Despite Marriott’s smoking ban, he is still a platinum guest with the chain, opting to indulge his habit outside. (Marriott hotels have smoking areas at least 25 feet away from the main entrance.) He also says he heads outside if there is time during airport layovers.
“You go check the security line, and if it looks like it’s going to be a couple minutes, you dash out,” Mr. Shannon said.
Eric Neubauer, a sales manager who travels frequently from his home in Ohio to Britain, has another solution to the challenge of a smoke-free long-haul flight. “Any flight over six hours, I buy the smoking patches,” he said. “Then when I land I rip them off.”
Travelers with a need for nicotine, it seems, find other ways to deal with their habit. Wayne Hubbard, a management consultant based near Austin, Texas, smoked on the balcony outside his room during an extended stay at a Marriott Residence Inn after the no-smoking policy went into effect. He also has a solution to the lack of lighters in most rental cars.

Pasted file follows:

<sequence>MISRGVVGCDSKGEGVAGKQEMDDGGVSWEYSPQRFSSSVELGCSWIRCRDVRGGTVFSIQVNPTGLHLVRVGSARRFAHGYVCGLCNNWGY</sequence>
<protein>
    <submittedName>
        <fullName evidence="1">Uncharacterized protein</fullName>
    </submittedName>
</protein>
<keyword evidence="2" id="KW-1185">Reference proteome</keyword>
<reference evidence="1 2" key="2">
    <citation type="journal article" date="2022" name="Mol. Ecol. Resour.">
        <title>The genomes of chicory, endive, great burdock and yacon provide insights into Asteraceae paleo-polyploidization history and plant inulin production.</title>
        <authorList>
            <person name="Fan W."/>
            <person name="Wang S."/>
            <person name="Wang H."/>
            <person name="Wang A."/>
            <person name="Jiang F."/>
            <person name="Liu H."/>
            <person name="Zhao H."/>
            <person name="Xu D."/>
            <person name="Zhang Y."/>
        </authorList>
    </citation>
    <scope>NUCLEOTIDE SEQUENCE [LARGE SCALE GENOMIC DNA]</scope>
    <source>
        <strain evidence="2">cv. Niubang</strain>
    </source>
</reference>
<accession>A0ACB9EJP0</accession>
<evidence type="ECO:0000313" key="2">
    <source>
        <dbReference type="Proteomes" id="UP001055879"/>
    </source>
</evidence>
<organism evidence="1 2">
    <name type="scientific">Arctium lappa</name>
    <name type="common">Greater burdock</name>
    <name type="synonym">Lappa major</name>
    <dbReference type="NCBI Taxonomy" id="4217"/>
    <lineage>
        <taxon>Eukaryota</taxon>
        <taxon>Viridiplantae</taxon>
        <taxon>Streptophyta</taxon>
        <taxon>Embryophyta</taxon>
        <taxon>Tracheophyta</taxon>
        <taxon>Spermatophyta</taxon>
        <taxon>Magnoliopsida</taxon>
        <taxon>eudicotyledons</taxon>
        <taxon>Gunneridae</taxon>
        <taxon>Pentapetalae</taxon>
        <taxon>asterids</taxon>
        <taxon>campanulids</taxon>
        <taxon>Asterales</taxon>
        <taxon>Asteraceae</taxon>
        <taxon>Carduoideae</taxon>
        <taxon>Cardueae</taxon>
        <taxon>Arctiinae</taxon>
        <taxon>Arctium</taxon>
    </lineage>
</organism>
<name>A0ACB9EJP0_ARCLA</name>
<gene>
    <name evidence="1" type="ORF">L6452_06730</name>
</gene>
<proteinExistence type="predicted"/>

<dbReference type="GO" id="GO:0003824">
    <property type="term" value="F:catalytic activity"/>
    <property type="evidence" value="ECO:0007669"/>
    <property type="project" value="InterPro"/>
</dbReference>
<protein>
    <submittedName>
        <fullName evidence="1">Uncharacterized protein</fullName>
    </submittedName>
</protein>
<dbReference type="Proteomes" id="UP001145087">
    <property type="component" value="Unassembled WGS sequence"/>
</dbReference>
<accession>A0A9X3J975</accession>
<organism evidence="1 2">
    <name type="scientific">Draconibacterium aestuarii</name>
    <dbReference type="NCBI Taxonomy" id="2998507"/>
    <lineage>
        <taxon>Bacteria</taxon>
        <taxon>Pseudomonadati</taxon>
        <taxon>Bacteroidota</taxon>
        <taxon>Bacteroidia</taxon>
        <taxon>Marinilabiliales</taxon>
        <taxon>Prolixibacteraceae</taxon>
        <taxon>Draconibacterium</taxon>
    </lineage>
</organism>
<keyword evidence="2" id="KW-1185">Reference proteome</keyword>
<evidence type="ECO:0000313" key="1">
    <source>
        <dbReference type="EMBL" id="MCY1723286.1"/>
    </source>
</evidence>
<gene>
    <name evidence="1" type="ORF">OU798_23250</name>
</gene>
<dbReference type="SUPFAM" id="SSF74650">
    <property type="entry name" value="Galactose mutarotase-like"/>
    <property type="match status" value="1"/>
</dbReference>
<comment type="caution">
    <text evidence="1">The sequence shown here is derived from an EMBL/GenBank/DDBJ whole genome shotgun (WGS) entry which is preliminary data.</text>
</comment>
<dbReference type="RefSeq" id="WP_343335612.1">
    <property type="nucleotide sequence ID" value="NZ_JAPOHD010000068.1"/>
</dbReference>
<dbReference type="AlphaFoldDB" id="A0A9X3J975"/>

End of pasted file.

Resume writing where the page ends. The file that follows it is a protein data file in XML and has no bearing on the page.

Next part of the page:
“I carry my own little cigarette lighter in my briefcase that I plug into the power socket,” he said.
That probably will not come as a surprise to anyone who has rented a car with a lingering odor of stale cigarettes, or to industry executives who acknowledge that no-smoking policies can be tough to enforce.
“Once the car is out of our hands, you can’t control people’s behavior,” said Chris Payne, a spokesman for Dollar Thrifty Automotive Group, which designates all its rental cars as nonsmoking vehicles, generally through stickers on the windows.